We lost Dad on the morning of December 26th, 2013, my mom at his side. My dad suffered from severe Parkinson’s and dementia, which not only robbed him of his ability to move his body, but also his ability to communicate with us in the final years. It’s been a very, very long time since I was able to talk with him. God I’d love to be able to talk with him once more.
Near the end in that past week, I was able to spend many hours with him just being by his side, talking to him, holding his hand, and telling him that I loved him and that everything would be okay.
And on Thursday morning, with Mom by his side, he passed away peacefully. His long, frustrating struggle with that terrible disease is over.
He was a very playful man, and often the silliest too. He never stopped doing and saying funny things–and taught me to be a grown up child. My dad passed away during the touch of his hospice nurse while she was bathing him. It’s not coincidental, in my mind, that my dad left this Earth the way he came into it, like a child in the care of loving hands.
He dedicated his life to Mom, Susan, and me. He made sure Susan and I grew up loved and made to feel special. Mom and Dad created the most incredible life experiences for all of us. I learned to be a polite boy, calling my parent’s friends Mr. and Mrs. I learned baseball from Dad and for most of my Little League days, my dad was the coach or manager of my team. He took me back packing, and taught me how to enjoy the outdoors without leaving a trace. I learned to love books and reading, and so often, Dad would take us to the book store, usually Tower on Broadway, and let Susan and I each choose one book he would buy for us.
He planned the most extraordinary vacations. But there weren’t beaches or palm trees. No, the trips were better than that. We visited National Parks, historic homes of presidents, Civil and Revolutionary War sites, Washington D.C., Gettysburg, Custer’s Last Stand, Concord and Lexington, Appomattox, the Grand Canyon, the Smithsonian, and more. And he once took the family on a 30-day driving vacation from coast to coast, where we visited the sites above. These were vacations like no parent’s I’ve ever known took their kids on—except for mine.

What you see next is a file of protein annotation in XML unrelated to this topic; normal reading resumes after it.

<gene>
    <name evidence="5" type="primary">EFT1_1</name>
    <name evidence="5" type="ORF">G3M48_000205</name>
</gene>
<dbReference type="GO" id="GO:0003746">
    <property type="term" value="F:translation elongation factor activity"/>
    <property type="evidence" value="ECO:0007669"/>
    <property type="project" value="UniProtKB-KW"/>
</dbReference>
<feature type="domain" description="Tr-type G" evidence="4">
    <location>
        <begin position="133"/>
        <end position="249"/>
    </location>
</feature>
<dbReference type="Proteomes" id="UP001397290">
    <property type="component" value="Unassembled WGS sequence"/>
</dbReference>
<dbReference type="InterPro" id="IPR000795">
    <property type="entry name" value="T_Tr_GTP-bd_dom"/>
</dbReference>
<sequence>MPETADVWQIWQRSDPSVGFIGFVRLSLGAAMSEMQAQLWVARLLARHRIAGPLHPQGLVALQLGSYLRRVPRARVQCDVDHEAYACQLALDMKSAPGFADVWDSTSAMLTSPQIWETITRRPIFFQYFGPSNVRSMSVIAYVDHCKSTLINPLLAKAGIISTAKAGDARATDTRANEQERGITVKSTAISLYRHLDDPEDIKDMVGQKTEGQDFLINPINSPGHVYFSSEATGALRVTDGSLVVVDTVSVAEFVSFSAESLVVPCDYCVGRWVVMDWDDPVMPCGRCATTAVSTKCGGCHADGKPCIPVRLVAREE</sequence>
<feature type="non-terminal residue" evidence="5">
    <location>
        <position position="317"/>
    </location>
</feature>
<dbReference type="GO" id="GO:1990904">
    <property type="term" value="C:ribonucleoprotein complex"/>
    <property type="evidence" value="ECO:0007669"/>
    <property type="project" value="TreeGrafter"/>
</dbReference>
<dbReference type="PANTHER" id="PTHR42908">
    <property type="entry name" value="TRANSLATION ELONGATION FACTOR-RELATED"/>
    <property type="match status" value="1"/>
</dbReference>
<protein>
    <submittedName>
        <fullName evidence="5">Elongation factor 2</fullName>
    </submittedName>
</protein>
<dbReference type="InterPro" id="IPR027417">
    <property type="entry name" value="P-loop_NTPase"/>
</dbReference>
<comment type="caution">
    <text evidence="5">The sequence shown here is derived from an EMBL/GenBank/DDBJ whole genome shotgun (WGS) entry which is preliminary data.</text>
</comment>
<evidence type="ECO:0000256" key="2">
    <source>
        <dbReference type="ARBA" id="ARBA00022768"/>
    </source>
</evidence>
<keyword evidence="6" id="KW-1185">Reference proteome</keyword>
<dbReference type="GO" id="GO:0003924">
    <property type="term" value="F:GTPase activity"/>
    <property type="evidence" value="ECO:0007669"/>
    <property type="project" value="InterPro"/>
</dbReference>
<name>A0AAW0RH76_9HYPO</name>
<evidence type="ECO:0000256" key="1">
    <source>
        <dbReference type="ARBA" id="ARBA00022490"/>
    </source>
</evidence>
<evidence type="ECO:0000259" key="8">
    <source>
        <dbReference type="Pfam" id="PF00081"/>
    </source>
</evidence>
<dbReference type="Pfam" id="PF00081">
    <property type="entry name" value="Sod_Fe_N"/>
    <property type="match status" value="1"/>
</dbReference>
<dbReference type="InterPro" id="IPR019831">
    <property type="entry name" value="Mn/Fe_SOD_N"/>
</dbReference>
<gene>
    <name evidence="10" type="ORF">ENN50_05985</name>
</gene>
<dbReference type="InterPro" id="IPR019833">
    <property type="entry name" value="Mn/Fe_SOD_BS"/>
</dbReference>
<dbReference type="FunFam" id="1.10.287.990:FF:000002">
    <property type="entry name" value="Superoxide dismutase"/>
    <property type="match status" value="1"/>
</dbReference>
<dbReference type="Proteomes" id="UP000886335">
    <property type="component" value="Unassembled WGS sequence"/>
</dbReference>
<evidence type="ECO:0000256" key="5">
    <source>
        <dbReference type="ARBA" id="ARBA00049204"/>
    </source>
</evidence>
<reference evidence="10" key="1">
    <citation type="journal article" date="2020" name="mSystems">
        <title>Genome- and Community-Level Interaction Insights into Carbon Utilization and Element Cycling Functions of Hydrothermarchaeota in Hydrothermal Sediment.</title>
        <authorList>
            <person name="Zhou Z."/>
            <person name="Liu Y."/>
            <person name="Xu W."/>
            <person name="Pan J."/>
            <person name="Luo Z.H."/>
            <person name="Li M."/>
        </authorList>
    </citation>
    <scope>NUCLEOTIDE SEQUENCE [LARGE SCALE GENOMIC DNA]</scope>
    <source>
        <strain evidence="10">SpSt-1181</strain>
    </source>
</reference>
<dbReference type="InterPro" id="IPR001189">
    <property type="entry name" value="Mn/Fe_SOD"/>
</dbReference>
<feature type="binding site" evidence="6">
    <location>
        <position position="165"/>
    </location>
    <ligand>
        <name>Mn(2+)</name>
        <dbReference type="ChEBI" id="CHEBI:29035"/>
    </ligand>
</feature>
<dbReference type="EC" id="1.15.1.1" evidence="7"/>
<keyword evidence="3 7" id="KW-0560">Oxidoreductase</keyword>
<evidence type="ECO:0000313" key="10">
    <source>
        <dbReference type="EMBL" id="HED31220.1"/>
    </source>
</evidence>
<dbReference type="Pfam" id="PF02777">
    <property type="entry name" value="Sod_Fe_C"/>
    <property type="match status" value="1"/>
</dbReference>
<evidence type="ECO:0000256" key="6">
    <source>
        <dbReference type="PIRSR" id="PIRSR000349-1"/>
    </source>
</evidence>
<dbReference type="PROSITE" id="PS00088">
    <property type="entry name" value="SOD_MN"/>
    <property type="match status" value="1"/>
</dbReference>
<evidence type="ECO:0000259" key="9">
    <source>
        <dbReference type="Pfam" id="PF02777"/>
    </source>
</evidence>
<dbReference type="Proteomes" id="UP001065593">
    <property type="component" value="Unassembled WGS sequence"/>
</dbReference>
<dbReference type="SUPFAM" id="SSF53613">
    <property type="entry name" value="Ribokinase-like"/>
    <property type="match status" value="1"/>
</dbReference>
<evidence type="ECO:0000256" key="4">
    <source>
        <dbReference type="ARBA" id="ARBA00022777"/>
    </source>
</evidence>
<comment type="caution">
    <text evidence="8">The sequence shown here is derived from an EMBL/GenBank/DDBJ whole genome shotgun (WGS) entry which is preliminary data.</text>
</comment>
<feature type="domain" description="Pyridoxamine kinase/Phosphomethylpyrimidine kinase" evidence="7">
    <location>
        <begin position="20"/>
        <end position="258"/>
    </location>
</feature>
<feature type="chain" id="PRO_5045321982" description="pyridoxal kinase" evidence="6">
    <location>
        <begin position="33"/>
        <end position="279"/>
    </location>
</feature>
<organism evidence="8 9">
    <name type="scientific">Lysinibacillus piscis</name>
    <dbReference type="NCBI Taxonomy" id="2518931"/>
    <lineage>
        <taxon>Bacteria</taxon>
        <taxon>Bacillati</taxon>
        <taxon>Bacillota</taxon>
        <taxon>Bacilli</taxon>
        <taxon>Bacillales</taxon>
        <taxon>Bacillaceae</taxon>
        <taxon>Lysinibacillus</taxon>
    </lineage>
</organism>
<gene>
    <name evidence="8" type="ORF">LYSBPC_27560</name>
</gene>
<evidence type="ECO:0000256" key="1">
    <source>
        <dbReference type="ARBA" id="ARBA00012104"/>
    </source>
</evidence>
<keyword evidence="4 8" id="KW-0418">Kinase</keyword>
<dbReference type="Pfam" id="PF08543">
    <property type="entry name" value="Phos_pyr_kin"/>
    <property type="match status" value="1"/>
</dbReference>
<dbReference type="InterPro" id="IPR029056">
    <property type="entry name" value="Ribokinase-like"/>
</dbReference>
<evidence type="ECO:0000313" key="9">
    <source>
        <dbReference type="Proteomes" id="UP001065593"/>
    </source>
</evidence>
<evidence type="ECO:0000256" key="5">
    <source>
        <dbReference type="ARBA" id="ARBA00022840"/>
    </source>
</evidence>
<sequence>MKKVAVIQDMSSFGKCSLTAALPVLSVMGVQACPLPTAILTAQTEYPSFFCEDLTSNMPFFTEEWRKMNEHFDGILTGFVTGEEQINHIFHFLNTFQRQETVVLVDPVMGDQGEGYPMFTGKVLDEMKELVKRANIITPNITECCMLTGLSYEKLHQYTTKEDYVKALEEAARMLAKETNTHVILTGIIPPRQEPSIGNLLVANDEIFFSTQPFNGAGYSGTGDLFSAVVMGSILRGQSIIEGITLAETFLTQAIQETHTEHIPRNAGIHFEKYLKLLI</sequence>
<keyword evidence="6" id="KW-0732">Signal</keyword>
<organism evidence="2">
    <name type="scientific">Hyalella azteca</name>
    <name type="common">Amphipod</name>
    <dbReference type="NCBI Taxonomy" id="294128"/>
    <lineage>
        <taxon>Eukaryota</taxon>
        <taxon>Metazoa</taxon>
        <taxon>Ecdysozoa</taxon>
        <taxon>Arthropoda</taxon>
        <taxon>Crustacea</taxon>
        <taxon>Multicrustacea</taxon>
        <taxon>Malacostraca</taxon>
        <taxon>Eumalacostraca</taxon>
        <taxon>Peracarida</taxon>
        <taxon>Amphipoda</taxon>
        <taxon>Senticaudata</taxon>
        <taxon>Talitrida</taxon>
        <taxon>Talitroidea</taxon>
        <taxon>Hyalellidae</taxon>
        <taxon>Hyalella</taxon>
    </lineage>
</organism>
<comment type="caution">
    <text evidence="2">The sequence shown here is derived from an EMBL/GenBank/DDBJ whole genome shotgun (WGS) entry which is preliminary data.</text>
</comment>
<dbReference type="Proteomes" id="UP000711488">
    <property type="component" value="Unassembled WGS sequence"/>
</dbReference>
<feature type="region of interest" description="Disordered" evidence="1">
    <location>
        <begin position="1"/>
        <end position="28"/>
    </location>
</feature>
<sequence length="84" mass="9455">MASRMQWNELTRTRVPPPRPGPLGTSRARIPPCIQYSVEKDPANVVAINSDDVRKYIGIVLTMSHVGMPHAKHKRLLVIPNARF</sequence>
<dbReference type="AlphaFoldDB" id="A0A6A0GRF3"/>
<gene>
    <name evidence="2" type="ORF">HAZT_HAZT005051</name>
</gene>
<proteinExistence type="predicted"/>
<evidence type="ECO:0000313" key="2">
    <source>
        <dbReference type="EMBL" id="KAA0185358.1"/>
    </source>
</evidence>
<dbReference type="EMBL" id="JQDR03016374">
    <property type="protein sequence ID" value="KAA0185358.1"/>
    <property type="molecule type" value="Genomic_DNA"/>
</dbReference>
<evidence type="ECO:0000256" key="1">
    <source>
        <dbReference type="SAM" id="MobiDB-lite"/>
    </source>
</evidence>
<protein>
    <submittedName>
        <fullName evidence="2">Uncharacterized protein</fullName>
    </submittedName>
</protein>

My dad loved movies, and I loved watching them with him. He loved horror movies, war movies, and Westerns. Science fiction movies were a staple, and I became a lifelong Trekie with Dad.
Dad and I collected stamps. He would take me to the stamp collector store, and we’d pick out U.S. and International stamps, and spend hours at home at the kitchen table, sorting and placing them in our albums. Dad was teaching me about the country and about the world—through the people and things printed on these stamps. You see…he was always teaching.
After retirement, he and Mom were going to travel, and did get to do some. More would have come. Probably mostly in the U.S. Trips to New England to see the fall color, to central Oregon for golf and relaxation, and every little antique store and art gallery in between. But Parkinson’s took hold shortly after Dad retired, altering those plans.
A thought for each of us. My mom and dad never got to live the retirement years for which they’d planned and saved all their lives. They had no regrets, and instead invested in being the very best parents to their son and daughter they could–and believe, me–no one could have asked for better parents. But they did make sacrifices, and they did plan for a wonderful retirement together…which never came due to the Parkinson’s. Each of us needs to know that as important as it is to plan and save for tomorrow, we’ve got live and enjoy today. Because we don’t know how many tomorrow’s we’ll each have. So go take a trip, or buy that frivolous thing you’ve always wanted.
My dad would love it if you did.
Bob Wedge was liberated from Parkinson’s on the morning of December 26th, with his wife of 52 years Peggy by his side.
Bob was an incredibly dedicated father and husband. He was known as a historian, golfer, movie buff, wine enthusiast, art lover, little league coach, bowler, and Clamper. He was also a collector of comics, stamps, books, and was a voracious reader.
Bob worked for the State of California and retired after 42 years as a research analyst with the Youth Authority.
Bob was born in Shafter, CA on August 7th, 1939. He leaves behind wife Peggy, son Jeff married to Karen, and daughter Susan Ross married to Michael.